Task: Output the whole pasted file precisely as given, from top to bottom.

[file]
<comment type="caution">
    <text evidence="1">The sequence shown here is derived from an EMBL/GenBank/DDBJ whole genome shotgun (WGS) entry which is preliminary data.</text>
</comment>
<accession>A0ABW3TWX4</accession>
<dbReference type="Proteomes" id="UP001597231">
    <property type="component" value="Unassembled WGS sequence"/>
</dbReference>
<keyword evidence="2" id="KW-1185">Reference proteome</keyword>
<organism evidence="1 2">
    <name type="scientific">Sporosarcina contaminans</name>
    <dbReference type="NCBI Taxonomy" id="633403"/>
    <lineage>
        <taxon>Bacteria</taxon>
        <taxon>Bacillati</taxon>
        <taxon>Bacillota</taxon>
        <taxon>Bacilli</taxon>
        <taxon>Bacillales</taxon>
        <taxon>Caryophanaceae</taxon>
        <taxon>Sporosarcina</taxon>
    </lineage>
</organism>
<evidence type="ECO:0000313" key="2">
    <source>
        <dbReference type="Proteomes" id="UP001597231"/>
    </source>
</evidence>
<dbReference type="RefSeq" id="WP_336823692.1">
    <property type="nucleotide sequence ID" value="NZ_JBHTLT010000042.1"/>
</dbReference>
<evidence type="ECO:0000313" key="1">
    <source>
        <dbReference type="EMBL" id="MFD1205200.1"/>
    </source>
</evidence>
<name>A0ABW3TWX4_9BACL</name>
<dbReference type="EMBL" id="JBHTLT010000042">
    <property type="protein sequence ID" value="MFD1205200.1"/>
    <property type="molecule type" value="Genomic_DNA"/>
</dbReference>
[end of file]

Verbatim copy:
<comment type="caution">
    <text evidence="1">The sequence shown here is derived from an EMBL/GenBank/DDBJ whole genome shotgun (WGS) entry which is preliminary data.</text>
</comment>
<accession>A0ABW3TWX4</accession>
<dbReference type="Proteomes" id="UP001597231">
    <property type="component" value="Unassembled WGS sequence"/>
</dbReference>
<keyword evidence="2" id="KW-1185">Reference proteome</keyword>
<organism evidence="1 2">
    <name type="scientific">Sporosarcina contaminans</name>
    <dbReference type="NCBI Taxonomy" id="633403"/>
    <lineage>
        <taxon>Bacteria</taxon>
        <taxon>Bacillati</taxon>
        <taxon>Bacillota</taxon>
        <taxon>Bacilli</taxon>
        <taxon>Bacillales</taxon>
        <taxon>Caryophanaceae</taxon>
        <taxon>Sporosarcina</taxon>
    </lineage>
</organism>
<evidence type="ECO:0000313" key="2">
    <source>
        <dbReference type="Proteomes" id="UP001597231"/>
    </source>
</evidence>
<dbReference type="RefSeq" id="WP_336823692.1">
    <property type="nucleotide sequence ID" value="NZ_JBHTLT010000042.1"/>
</dbReference>
<evidence type="ECO:0000313" key="1">
    <source>
        <dbReference type="EMBL" id="MFD1205200.1"/>
    </source>
</evidence>
<name>A0ABW3TWX4_9BACL</name>
<dbReference type="EMBL" id="JBHTLT010000042">
    <property type="protein sequence ID" value="MFD1205200.1"/>
    <property type="molecule type" value="Genomic_DNA"/>
</dbReference>